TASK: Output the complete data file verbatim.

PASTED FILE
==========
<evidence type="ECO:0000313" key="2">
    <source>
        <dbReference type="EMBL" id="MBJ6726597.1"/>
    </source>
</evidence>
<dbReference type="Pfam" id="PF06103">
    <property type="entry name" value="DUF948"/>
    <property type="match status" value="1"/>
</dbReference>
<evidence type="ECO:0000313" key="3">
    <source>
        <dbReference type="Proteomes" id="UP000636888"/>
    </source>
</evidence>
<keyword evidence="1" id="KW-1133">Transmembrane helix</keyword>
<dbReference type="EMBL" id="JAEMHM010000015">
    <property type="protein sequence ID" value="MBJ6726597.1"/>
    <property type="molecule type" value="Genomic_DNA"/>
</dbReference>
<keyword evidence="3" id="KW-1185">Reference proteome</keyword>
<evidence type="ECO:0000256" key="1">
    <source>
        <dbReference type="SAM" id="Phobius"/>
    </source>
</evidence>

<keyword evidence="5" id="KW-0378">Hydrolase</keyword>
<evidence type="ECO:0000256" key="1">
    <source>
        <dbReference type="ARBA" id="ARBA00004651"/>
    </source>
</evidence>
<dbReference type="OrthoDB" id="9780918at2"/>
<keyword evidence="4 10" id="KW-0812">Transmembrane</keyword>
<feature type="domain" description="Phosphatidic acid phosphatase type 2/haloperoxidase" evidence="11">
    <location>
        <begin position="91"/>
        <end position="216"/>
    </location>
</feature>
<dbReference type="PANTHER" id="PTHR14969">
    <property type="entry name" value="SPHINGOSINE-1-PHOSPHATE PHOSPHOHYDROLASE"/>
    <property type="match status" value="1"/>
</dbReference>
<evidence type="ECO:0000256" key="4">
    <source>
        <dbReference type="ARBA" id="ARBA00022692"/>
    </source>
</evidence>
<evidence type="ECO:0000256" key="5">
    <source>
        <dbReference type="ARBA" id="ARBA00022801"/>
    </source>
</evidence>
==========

<evidence type="ECO:0000313" key="2">
    <source>
        <dbReference type="EMBL" id="MBJ6726597.1"/>
    </source>
</evidence>
<dbReference type="Pfam" id="PF06103">
    <property type="entry name" value="DUF948"/>
    <property type="match status" value="1"/>
</dbReference>
<evidence type="ECO:0000313" key="3">
    <source>
        <dbReference type="Proteomes" id="UP000636888"/>
    </source>
</evidence>
<keyword evidence="1" id="KW-1133">Transmembrane helix</keyword>
<dbReference type="EMBL" id="JAEMHM010000015">
    <property type="protein sequence ID" value="MBJ6726597.1"/>
    <property type="molecule type" value="Genomic_DNA"/>
</dbReference>
<keyword evidence="3" id="KW-1185">Reference proteome</keyword>
<evidence type="ECO:0000256" key="1">
    <source>
        <dbReference type="SAM" id="Phobius"/>
    </source>
</evidence>

<keyword evidence="5" id="KW-0378">Hydrolase</keyword>
<evidence type="ECO:0000256" key="1">
    <source>
        <dbReference type="ARBA" id="ARBA00004651"/>
    </source>
</evidence>
<dbReference type="OrthoDB" id="9780918at2"/>
<keyword evidence="4 10" id="KW-0812">Transmembrane</keyword>
<feature type="domain" description="Phosphatidic acid phosphatase type 2/haloperoxidase" evidence="11">
    <location>
        <begin position="91"/>
        <end position="216"/>
    </location>
</feature>
<dbReference type="PANTHER" id="PTHR14969">
    <property type="entry name" value="SPHINGOSINE-1-PHOSPHATE PHOSPHOHYDROLASE"/>
    <property type="match status" value="1"/>
</dbReference>
<evidence type="ECO:0000256" key="4">
    <source>
        <dbReference type="ARBA" id="ARBA00022692"/>
    </source>
</evidence>
<evidence type="ECO:0000256" key="5">
    <source>
        <dbReference type="ARBA" id="ARBA00022801"/>
    </source>
</evidence>